This article was updated April 19, 2023. It was originally published Aug. 31, 2017.
Some companies that make bearings and linear guides toss around terms like “self‐lubrication,” “maintenance free” and “lubed for life” a little too loosely. They likely know that many engineers and designers think those terms mean one thing while they and their marketers are using completely different definitions. This miscommunication creates confusion and could possibly lead engineers to use bearings not really suitable for their applications. The end result could be failure, equipment damage, maintenance and downtime, as well as bottom-line losses in productivity and profits.
There are devices such as oil-impregnated seals and wipers, along with lubrication reservoirs and felt wicks, that can extend a bearing’s life and improve performance. They cannot be classified as “self‐lubricating” or “maintenance free,” however. They still require maintenance to add or replace oil that dissipates, ages and becomes ineffective over time.
To be “lubed for life” requires that the lubricant, usually PTFE, be an integral part of the original bearing material. The lubrication cannot be an add‐on; it must be part of the bearing’s makeup for its entire life. When the bearing moves across the shaft, rail or other mating surface, it transfers microscopic amounts of material to that mating surface. The material creates a lubricating film that reduces friction over the length of the mating surface.
The transfer process continues throughout the self-lubricating bearing’s operational life. The process begins with a break‐in period and the initial transfer of material. The amount of bearing material deposited on the mating surface depends on several factors, including the speed, load and length of stroke. The break-in period typically lasts only 50 to 100 continuous operational strokes or revolutions.
After the break-in is done, the mating surface is lubricated but material transfer continues. It deposits and maintains a microscopic film on the shaft, especially in the valleys of the mating surface.
Some clever advertising gimmicks and inaccurate training materials claim “self‐lubricating” or “lubed for life” capabilities for components that do not fit the definition. Here’s a look at some often-mislabeled types of components.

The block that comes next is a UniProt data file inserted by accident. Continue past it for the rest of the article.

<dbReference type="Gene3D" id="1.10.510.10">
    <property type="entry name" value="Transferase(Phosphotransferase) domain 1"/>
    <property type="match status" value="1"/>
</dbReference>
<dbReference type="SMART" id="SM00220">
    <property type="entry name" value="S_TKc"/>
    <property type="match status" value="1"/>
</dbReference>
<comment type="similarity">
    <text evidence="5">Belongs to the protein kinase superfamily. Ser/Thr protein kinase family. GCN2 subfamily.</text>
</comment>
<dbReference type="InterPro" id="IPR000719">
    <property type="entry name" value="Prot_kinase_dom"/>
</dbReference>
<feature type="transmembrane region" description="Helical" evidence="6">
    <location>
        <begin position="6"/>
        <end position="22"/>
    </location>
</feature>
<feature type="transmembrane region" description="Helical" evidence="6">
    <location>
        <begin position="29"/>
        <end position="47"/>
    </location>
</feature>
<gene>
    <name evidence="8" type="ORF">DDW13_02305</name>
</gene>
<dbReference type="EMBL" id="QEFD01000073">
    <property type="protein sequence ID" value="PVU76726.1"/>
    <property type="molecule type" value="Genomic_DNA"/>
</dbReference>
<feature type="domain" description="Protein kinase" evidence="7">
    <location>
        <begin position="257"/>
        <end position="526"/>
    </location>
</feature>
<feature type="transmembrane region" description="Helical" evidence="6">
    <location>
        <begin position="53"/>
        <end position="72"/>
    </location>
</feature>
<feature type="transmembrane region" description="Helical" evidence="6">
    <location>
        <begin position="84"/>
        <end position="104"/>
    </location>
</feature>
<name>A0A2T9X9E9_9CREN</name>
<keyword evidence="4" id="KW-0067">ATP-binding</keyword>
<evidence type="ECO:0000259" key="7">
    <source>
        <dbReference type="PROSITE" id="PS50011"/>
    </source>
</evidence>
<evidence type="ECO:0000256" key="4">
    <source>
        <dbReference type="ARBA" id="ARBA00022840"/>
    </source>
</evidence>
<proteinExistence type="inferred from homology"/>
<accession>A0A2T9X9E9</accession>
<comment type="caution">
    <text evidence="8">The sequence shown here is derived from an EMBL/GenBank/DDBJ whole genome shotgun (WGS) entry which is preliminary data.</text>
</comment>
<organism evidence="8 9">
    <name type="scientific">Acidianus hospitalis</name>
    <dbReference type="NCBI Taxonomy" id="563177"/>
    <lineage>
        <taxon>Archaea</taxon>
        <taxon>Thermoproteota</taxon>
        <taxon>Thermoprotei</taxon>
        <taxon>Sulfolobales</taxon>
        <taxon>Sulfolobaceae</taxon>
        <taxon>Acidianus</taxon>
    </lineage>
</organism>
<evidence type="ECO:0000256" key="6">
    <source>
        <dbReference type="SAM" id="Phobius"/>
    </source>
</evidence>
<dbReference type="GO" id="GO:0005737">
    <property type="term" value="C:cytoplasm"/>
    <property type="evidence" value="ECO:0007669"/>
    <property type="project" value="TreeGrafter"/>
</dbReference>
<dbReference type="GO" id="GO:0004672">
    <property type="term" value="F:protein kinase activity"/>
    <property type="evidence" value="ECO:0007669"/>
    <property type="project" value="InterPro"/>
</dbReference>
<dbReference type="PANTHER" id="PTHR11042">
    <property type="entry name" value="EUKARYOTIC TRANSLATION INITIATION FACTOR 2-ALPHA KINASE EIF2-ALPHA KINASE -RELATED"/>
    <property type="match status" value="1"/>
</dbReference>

Rolling element devices. These include linear, ball and roller bearings which all need external lubrication to operate. It lets the bearings overcome the metal‐to-metal contact and friction generated when they rotate on a shaft or against another surface such as a rail. If there is no lubrication, the bearings rub against the shaft or rail and causes galling and brinelling damage to both the shaft/rail and bearing. It can also lead to catastrophic overheating.
Many manufacturers add oil impregnated seals to the ends of bearings or housings. This approach extends the life of the bearing but does not mean lubed for life.
Oil impregnated bronze bearings. The bronze is porous and the bearings are soaked in lightweight oil, some of which seeps into the bronze. The oil gets drawn to the surface of the bearing when it is being used. There, it creates a lubricating film between the bearing and shaft. But eventually all the “stored” oil is used and must be replenished or the bearing replaced.
Oil impregnated plastics. As with the impregnated bronze, plastic bearings and components are soaked in lightweight oil, which does provide lubrication, initially. But eventually the oil runs out or degrades over time and lubrication ceases.
Graphite plugged bronze bearings. Graphite is a solid lubricant that is usually added to linear bronze bearings. Solid plugs of graphite inserted into holes in the bearing provide lubrication as long as they remain. But they get worn down before the bearing is at the end of its operational life.
PTFE coated bearings. PTFE (Teflon) can be applied to bearing surfaces several different ways. It can be dusted onto them as a powder; put into a mixture and sprayed on; or it can be part of a liquid or grease applied to them. All of these methods create a thin layer of lubricant that gets quickly worn away.
Self-lubricating bearings must provide their own lubrication throughout their operational life and never need an automated or manual lubrication source or a reservoir that must be replenished. Lubrication that does not break down over time must be designed into the material formed into the bearing.
In other words, “self‐lubricating” must ensure clean and maintenance‐free operation in the most challenging environments. Designers need to learn to recognize the difference between various lubrication options. Failure to do so will result in costly misapplications and re‐designs.